Monday, September 21, 2009

School Atrium Needs Some Help

View from hallway window
View from inside atrium
View from inside atrium
View from 5th grade hallway
View from my library
Our school atrium is in need of some serious help. It's overgrown with weeds and is severely neglected. I have tried applying for a grant to help redo the area, but my effort was turned down. I've even thought about doing a little renegade gardening, coming in at night with plants from my own garden (but I think they would know who did it). Our maintenance department is planning on cutting down the big trees in the atrium, because they are growing into the foundation of the school building. I would love for this area to be a quiet reading area for students in the spring and fall. It can't really be a outdoor classroom, because there are indoor classrooms surrounding the atrium and the noise echoes loudly inside the atrium. Since the atrium would only be seen in spring and again in late summer/fall I would love it to be full of spring blooming bulbs and fall blooming plants. They would have to be easy to take care of and a little drought tolerant, since we can't always guarantee things would get watered in the summer while students and teachers are away. I, of course, would love to put hostas and hardy geraniums in the area. If we can find a way to use this area for a green project (such as teaching students to compost) there is a great chance we could receive a grant from the SCA company across the street from our school.

I know there are a ton of great garden designers and gardeners out there, especially in the Twitter world, and I would love to get your opinions of what we can do with this space. It breaks my heart to see it in such disarray, when I know it could be such a beautiful space.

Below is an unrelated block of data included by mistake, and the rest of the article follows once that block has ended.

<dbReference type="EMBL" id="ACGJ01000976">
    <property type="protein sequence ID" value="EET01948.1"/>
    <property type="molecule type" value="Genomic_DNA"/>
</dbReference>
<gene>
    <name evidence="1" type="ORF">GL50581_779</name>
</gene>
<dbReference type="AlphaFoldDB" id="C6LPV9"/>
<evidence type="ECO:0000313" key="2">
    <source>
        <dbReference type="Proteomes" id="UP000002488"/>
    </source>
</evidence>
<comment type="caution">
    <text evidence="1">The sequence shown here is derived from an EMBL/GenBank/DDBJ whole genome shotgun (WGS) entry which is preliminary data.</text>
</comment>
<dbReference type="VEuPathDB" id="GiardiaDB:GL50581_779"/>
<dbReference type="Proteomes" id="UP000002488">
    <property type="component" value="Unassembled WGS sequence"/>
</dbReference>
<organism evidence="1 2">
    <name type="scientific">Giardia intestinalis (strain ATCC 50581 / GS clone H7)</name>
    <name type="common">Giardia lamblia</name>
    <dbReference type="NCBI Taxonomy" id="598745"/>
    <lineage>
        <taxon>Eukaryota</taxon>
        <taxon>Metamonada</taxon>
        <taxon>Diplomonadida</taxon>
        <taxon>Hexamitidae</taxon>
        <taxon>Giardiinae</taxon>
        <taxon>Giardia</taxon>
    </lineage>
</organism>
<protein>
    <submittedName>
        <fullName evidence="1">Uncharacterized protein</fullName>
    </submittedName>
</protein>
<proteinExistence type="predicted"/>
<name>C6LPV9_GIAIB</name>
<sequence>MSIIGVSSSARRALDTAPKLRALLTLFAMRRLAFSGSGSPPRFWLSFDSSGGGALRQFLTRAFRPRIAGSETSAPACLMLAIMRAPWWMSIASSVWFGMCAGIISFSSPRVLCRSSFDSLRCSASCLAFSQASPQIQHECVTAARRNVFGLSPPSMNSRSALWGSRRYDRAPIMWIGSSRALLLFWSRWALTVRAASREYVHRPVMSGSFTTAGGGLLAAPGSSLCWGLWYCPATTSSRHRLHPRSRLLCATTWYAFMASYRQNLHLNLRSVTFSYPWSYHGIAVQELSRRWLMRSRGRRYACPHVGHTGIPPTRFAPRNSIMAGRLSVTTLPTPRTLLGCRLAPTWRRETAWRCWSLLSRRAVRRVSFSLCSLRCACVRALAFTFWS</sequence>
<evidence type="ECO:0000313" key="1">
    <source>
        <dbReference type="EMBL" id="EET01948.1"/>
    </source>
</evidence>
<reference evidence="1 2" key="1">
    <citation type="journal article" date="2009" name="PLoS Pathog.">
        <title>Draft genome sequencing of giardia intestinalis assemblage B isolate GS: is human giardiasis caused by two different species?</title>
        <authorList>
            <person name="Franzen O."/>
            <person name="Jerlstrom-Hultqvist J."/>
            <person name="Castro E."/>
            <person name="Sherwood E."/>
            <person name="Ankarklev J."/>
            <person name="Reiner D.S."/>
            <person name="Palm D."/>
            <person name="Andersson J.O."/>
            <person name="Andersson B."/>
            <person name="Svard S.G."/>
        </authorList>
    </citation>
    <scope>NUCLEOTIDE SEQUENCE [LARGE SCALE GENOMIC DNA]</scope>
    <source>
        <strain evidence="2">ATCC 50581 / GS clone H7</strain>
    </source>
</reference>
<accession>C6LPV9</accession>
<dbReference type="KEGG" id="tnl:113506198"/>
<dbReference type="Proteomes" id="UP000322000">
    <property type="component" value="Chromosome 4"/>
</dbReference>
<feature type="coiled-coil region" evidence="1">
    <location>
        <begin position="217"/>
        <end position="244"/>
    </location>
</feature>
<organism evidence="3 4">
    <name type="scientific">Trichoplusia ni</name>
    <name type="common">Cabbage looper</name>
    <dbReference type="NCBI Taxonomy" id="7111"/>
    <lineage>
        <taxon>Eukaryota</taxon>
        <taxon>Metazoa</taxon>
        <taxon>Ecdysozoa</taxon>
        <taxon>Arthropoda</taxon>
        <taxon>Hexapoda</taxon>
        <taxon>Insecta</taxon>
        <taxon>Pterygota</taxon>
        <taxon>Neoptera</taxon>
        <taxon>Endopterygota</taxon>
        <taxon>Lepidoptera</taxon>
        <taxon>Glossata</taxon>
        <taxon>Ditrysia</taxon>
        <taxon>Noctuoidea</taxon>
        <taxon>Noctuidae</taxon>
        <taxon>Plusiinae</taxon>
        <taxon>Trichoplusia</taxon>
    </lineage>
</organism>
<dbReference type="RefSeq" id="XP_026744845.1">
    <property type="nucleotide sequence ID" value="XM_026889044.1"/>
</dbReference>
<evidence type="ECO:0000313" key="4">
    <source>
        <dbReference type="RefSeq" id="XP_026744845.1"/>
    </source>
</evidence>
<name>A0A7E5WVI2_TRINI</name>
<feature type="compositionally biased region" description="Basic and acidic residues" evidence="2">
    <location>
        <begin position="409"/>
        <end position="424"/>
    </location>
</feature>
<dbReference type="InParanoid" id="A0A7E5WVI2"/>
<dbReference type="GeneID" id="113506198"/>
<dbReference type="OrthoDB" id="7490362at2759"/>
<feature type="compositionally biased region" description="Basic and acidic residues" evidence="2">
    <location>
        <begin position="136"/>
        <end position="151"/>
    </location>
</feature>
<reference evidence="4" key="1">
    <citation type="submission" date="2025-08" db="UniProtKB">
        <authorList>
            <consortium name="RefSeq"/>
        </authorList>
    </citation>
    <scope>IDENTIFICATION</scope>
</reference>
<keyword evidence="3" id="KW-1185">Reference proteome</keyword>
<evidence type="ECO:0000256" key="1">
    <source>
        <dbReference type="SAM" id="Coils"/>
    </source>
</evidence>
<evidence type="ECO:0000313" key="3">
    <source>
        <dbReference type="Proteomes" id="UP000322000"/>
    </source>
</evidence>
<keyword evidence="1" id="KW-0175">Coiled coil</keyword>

Angela said...

Here's my average gardener opinion:

I think you should have a gravel walkway that winds around the atrium with a couple little sitting areas with fun little garden sculptures placed around the garden instead of a lot of plants - I think you'd be surprised how many parents would love to get rid of a piece of fun yard art. Kids always love that stuff more than adults anyway.

Plant a grouping of hardy grasses in the brick planter so it breaks up the garden a bit - kids are scared of bees so maybe something that doesn't attract. Then plant a couple large bushes in opposite corners and fill in the rest with hostas and art.

In short, do a little cleanup, add a few big plants and a few small plants, add a walkway, add seating and put in a lot of art.

In the future you could even have a library writing contest to name each piece of art in the garden - or they could write stories about the pieces.

Anyway, there's my brain dump. I'd help but you're a little too far for me to drive...

Jenn's Cooking Garden! said...

I think Angela has great ideas. I was also thinking of rock paths and stepping stones. I think a compost area is a great idea. Maybe in spring do herb gardens and other easy veggies. I bet parents would volunteer their time and money to help out with this project. have a plant and seedling sale to earn funds for reading garden area. Lots of garden art and some bird feeders!

MrBrownThumb said...


Did you photograph two ghosts? Tell me I'm not the only one that sees those two "cloud" looking things in the photo.

You got ghosts at the school.

Gayle said...

I have ideas all over the place but I'm stuck on sun/shade when it comes to plant ideas. Can you elaborate on where sun & shade is? I visualize a couple burning bushes in there to play off the red benches in the fall...but you need some sun for the red to appear. More info please!!!